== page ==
The West African countries single currency, christened the ECO, is set for launch in 2020. But how feasible is this launch date? Our correspondent examines the issues.
After about two decades struggle to integrate the economies and currencies of all West African countries into one, there seems to be no clear path to achieving this objective.
The Economic Community of West African States (ECOWAS) which comprises all the West African countries considers this a key objective to achieve and has pursued it relentlessly.
Just like the European Union attracted huge economic benefits with a single currency and market, the economic benefits are numerous to West African countries with a single currency.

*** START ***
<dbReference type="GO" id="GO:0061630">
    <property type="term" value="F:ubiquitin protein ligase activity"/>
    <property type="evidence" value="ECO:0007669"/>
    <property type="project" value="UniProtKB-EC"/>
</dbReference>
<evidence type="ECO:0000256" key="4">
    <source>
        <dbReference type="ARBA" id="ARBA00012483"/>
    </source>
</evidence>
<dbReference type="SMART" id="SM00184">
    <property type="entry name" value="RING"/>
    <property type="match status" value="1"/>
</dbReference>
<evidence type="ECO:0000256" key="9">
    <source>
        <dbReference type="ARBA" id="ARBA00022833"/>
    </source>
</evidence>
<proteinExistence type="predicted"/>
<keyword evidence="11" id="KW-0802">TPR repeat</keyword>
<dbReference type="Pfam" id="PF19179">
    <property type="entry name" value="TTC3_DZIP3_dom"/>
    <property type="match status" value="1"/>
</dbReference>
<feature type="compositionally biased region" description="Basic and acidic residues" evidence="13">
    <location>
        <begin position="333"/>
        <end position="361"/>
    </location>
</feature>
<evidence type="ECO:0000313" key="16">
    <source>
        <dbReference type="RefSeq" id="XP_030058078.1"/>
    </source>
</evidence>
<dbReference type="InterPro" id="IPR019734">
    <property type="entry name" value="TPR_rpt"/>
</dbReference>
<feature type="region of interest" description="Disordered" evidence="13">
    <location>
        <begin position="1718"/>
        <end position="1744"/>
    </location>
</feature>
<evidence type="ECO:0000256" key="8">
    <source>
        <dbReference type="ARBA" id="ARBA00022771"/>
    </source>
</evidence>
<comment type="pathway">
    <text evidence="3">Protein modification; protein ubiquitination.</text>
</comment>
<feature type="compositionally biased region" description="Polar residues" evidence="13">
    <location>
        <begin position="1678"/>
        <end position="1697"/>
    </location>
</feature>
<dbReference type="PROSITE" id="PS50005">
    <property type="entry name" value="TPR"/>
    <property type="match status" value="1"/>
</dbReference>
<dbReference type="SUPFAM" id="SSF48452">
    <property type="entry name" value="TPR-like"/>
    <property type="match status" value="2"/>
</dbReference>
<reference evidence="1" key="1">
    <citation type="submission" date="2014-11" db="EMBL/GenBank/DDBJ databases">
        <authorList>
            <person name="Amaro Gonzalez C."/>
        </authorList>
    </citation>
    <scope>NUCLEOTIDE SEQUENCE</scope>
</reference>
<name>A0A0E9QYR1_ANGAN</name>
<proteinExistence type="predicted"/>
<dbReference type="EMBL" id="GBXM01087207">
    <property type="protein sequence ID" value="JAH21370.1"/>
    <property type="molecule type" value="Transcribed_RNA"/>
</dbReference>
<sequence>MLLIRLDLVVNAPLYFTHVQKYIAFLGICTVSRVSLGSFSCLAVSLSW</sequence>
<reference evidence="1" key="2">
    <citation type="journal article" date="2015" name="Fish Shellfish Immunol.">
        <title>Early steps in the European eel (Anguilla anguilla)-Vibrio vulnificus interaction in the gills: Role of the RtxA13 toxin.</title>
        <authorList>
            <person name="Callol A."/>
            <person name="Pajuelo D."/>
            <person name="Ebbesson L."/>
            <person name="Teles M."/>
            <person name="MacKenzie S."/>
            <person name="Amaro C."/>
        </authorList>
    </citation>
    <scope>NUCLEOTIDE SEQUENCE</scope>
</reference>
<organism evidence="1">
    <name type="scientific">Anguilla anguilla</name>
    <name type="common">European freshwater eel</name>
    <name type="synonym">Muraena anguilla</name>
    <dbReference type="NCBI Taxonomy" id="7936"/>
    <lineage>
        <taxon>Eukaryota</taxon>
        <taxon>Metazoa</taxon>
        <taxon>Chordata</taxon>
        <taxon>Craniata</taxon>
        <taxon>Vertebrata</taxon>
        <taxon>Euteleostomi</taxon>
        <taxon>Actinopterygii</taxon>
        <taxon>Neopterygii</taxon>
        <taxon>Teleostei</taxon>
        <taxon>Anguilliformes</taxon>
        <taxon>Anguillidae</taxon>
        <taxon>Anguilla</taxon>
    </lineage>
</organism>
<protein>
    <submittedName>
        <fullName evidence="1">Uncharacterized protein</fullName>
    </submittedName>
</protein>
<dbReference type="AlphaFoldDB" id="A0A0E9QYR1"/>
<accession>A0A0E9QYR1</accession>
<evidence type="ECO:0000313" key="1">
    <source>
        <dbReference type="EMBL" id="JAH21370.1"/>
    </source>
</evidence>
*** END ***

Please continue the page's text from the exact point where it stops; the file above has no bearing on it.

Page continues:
Ayo Teriba, the CEO Economic Associates said a key benefit is fostering trade. “Currency difference is a well-known impediment to trade thus having a single currency in West Africa removes a major impediment to trade among countries in the region. A single currency will naturally facilitate trade,” he said.
The Central Bank of Nigeria Governor, Mr. Godwin Emefiele, speaking recently during the 52nd ordinary meeting of the Committee of Governors of Central Banks of ECOWAS Member States held in September 2018 in Abuja said there is “conviction that deeper integration of our different economies and harmonization of our currencies, amongst others, will help in stabilizing our economies by accelerating investment and trade in the sub-region; minimize transaction costs and bring about quality employment opportunities with improved standard of living for our people.”